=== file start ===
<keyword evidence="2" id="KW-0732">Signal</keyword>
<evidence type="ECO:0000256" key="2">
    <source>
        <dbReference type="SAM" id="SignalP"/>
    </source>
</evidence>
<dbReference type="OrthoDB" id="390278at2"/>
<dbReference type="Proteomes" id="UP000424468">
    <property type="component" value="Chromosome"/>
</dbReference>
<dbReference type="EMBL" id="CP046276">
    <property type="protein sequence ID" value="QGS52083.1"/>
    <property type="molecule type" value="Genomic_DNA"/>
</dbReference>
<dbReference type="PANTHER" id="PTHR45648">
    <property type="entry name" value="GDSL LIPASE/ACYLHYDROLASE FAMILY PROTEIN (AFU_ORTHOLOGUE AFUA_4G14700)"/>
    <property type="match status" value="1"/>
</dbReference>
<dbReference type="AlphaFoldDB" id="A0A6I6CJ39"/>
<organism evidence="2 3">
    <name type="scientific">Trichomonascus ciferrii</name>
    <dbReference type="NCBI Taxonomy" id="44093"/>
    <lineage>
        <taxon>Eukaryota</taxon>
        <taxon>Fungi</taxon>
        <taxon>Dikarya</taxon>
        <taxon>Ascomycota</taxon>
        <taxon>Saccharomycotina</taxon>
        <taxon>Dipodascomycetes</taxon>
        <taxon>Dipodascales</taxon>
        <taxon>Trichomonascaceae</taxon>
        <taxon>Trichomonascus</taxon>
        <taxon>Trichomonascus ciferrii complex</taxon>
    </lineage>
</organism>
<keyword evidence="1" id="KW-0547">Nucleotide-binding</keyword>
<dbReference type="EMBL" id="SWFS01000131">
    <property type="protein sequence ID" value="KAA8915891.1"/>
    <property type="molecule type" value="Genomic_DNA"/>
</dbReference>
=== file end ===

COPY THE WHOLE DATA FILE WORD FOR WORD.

<keyword evidence="2" id="KW-0732">Signal</keyword>
<evidence type="ECO:0000256" key="2">
    <source>
        <dbReference type="SAM" id="SignalP"/>
    </source>
</evidence>
<dbReference type="OrthoDB" id="390278at2"/>
<dbReference type="Proteomes" id="UP000424468">
    <property type="component" value="Chromosome"/>
</dbReference>
<dbReference type="EMBL" id="CP046276">
    <property type="protein sequence ID" value="QGS52083.1"/>
    <property type="molecule type" value="Genomic_DNA"/>
</dbReference>
<dbReference type="PANTHER" id="PTHR45648">
    <property type="entry name" value="GDSL LIPASE/ACYLHYDROLASE FAMILY PROTEIN (AFU_ORTHOLOGUE AFUA_4G14700)"/>
    <property type="match status" value="1"/>
</dbReference>
<dbReference type="AlphaFoldDB" id="A0A6I6CJ39"/>
<organism evidence="2 3">
    <name type="scientific">Trichomonascus ciferrii</name>
    <dbReference type="NCBI Taxonomy" id="44093"/>
    <lineage>
        <taxon>Eukaryota</taxon>
        <taxon>Fungi</taxon>
        <taxon>Dikarya</taxon>
        <taxon>Ascomycota</taxon>
        <taxon>Saccharomycotina</taxon>
        <taxon>Dipodascomycetes</taxon>
        <taxon>Dipodascales</taxon>
        <taxon>Trichomonascaceae</taxon>
        <taxon>Trichomonascus</taxon>
        <taxon>Trichomonascus ciferrii complex</taxon>
    </lineage>
</organism>
<keyword evidence="1" id="KW-0547">Nucleotide-binding</keyword>
<dbReference type="EMBL" id="SWFS01000131">
    <property type="protein sequence ID" value="KAA8915891.1"/>
    <property type="molecule type" value="Genomic_DNA"/>
</dbReference>